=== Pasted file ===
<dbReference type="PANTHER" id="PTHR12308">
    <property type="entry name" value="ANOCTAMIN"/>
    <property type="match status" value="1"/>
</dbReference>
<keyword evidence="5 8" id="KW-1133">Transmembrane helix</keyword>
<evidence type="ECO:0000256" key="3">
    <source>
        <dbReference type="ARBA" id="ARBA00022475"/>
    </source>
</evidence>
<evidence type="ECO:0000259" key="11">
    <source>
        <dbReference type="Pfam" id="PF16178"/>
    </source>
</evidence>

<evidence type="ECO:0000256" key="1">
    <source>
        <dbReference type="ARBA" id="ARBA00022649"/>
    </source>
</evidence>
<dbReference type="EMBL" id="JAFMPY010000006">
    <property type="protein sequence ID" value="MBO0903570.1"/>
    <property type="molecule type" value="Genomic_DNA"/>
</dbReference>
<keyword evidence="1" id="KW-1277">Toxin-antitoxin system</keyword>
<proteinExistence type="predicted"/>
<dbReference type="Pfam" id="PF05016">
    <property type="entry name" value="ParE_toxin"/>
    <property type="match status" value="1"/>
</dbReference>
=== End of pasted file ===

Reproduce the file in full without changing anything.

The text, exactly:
<dbReference type="PANTHER" id="PTHR12308">
    <property type="entry name" value="ANOCTAMIN"/>
    <property type="match status" value="1"/>
</dbReference>
<keyword evidence="5 8" id="KW-1133">Transmembrane helix</keyword>
<evidence type="ECO:0000256" key="3">
    <source>
        <dbReference type="ARBA" id="ARBA00022475"/>
    </source>
</evidence>
<evidence type="ECO:0000259" key="11">
    <source>
        <dbReference type="Pfam" id="PF16178"/>
    </source>
</evidence>

<evidence type="ECO:0000256" key="1">
    <source>
        <dbReference type="ARBA" id="ARBA00022649"/>
    </source>
</evidence>
<dbReference type="EMBL" id="JAFMPY010000006">
    <property type="protein sequence ID" value="MBO0903570.1"/>
    <property type="molecule type" value="Genomic_DNA"/>
</dbReference>
<keyword evidence="1" id="KW-1277">Toxin-antitoxin system</keyword>
<proteinExistence type="predicted"/>
<dbReference type="Pfam" id="PF05016">
    <property type="entry name" value="ParE_toxin"/>
    <property type="match status" value="1"/>
</dbReference>